What is a midnuptial agreement? It’s an agreement entered into in the middle of a marriage. A prenuptial agreement is before a marriage, a postnuptial agreement is after a marriage has ended and a midnuptial agreement is during a marriage. A midnuptial agreement can address pretty much anything the couple wants to address, including how they will handle their finances or their personal lives during their marriage and how they will handle decisions if they separate or get divorced.

Why would anyone want a midnuptial agreement? Lots of different reasons. I’ll specifically address a couple of the most common reasons here. Couples sometimes enter into a midnuptial agreement as an alternative to separation or divorce. They may be experiencing problems in their relationship but they want to stay together and use the terms of a midnuptial agreement to specifically set forth what will happen in the event of a separation or divorce. Then they can both move forward with their relationship without the undue concern about what would happen financially or personally if it doesn’t work out. It’s one less thing for them to worry about as they put their effort into making their relationship work. And if it doesn’t work, they’ve already decided what will happen. A midnuptial agreement can provide peace of mind to both spouses that they are committed to making their relationship work, with the understanding that they’ve already worked out what will happen if they separate or divorce.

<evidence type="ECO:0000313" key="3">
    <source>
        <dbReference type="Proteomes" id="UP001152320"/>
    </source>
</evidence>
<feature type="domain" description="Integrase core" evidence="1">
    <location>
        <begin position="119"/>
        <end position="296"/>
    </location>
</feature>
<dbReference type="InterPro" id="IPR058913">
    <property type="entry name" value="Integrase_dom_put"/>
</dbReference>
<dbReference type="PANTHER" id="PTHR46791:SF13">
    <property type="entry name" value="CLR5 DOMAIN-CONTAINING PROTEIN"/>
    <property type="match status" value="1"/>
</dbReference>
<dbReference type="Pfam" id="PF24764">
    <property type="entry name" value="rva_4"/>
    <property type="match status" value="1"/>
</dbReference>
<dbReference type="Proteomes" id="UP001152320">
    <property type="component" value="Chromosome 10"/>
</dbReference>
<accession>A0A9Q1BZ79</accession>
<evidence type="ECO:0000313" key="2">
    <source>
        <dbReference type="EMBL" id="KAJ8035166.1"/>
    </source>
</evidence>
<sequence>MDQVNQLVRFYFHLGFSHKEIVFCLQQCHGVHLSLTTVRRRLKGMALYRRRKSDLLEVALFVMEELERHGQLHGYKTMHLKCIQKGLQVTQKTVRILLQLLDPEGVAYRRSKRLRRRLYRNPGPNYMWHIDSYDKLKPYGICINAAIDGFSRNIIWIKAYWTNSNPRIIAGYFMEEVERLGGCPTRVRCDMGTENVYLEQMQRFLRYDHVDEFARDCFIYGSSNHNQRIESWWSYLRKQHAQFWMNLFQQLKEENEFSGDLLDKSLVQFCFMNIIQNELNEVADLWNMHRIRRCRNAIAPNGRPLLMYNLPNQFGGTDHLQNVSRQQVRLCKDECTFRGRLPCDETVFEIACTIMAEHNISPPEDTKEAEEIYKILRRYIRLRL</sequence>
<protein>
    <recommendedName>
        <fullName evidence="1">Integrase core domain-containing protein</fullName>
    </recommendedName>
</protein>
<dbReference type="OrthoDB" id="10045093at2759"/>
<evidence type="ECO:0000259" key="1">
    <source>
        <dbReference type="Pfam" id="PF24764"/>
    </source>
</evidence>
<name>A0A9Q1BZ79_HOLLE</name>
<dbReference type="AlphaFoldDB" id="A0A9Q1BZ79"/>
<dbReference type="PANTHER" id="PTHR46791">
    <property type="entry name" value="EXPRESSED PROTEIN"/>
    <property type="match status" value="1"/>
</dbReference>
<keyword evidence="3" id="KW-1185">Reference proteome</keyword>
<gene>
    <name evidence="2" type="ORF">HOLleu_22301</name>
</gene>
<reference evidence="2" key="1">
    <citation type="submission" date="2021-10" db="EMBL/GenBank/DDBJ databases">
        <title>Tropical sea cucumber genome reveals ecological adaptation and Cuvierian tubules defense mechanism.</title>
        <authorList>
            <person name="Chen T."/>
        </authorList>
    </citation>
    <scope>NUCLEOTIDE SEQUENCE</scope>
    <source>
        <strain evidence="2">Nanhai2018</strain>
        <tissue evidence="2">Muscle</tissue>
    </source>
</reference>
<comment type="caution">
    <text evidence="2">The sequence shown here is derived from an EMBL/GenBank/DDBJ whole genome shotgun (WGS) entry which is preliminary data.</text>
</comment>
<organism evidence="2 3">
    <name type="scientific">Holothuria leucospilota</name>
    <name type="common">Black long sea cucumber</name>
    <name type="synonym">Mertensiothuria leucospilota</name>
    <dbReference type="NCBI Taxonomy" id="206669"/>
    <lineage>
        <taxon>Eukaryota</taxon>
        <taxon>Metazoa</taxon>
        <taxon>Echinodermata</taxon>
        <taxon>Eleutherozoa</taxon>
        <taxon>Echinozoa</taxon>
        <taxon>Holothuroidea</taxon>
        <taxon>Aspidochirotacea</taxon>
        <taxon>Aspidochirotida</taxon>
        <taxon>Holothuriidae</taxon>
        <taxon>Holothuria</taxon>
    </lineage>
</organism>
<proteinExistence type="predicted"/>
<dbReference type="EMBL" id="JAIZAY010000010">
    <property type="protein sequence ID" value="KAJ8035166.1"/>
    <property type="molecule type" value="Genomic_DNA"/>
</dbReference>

Another common reason for a midnuptial agreement is to specifically address how a gift or inheritance received by one person will be handled. Ordinarily, under the PA Divorce Code, a gift or inheritance received by one spouse and kept in his or her separate name is not considered marital property. The growth on that asset during the marriage is considered marital property. Maybe both spouses want to have the asset in joint names for estate planning purposes but don’t want it to be considered marital property in the event of a divorce. Maybe they want to exclude the asset and any growth from being considered marital property in the event of a divorce. Maybe they want a certain portion of the asset to be considered marital property but the rest excluded. A midnuptial agreement can address these situations and pretty much anything else the couple wants to agree to.

Midnuptial agreements are not just for married couples. Unmarried couples can face the same situations as married couples, with even more uncertainty about what happens financially if their relationship ends. Unmarried couples are considered business partners or strangers under the law, not spouses. The default rules for how unmarried couples divide property or handle their finances when a relationship ends are not necessarily what either person would consider fair. Technically, such an agreement between unmarried individuals is not a midnuptial agreement because there was no marriage, but the effect can be the same. When couples are sharing their lives and relying on each other, including financially, it makes sense to have a clear agreement and understanding about how that relationship will work and what will happen if the relationship ends.

Relationships are complicated. Couples can address some of those complications and actually make their relationship stronger by entering into a midnuptial agreement.